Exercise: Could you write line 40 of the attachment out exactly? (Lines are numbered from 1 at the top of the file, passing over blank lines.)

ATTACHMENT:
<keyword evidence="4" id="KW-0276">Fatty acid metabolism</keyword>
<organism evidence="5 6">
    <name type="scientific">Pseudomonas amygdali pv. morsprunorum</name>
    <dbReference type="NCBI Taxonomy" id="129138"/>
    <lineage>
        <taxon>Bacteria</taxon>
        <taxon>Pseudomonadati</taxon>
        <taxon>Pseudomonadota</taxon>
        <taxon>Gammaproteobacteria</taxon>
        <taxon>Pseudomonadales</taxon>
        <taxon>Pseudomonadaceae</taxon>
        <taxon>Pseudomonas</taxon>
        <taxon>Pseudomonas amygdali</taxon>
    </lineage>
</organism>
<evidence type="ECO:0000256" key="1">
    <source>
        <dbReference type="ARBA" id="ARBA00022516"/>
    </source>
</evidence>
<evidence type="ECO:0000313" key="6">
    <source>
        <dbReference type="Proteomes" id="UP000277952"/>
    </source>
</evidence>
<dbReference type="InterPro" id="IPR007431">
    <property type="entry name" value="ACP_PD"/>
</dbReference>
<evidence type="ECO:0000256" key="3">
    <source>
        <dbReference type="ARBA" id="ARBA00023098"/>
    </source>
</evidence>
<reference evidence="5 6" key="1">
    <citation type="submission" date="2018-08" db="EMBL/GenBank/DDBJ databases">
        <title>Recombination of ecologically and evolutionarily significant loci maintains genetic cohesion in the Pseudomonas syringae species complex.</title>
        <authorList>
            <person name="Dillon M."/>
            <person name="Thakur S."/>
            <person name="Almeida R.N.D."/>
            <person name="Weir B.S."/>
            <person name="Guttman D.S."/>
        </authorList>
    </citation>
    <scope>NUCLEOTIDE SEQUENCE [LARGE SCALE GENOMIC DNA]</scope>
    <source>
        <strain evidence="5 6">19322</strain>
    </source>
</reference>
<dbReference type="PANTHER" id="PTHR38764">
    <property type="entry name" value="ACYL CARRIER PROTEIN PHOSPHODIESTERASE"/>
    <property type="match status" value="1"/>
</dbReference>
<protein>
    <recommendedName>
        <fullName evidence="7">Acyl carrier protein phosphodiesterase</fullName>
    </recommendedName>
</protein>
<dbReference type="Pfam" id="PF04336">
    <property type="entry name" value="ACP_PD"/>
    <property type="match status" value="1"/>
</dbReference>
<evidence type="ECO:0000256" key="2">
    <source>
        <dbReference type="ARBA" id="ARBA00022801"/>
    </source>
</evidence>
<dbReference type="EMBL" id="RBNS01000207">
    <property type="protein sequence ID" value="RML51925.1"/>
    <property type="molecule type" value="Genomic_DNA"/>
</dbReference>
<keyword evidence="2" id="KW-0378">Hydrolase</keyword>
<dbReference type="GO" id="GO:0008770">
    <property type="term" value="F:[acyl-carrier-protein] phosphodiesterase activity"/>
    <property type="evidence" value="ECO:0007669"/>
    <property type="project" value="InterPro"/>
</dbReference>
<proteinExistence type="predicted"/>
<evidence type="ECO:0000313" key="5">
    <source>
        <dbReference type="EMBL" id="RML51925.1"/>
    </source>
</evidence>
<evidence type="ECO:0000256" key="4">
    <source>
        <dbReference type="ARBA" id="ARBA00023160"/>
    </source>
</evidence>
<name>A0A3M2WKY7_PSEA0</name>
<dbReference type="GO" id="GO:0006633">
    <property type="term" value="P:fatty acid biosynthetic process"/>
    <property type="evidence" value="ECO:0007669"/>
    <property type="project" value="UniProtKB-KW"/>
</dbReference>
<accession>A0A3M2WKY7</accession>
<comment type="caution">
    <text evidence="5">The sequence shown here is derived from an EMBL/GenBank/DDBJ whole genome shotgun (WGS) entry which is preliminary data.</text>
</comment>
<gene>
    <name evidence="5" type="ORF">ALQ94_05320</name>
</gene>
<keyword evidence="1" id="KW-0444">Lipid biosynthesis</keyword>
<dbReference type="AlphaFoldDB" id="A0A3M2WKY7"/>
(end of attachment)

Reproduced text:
            <person name="Almeida R.N.D."/>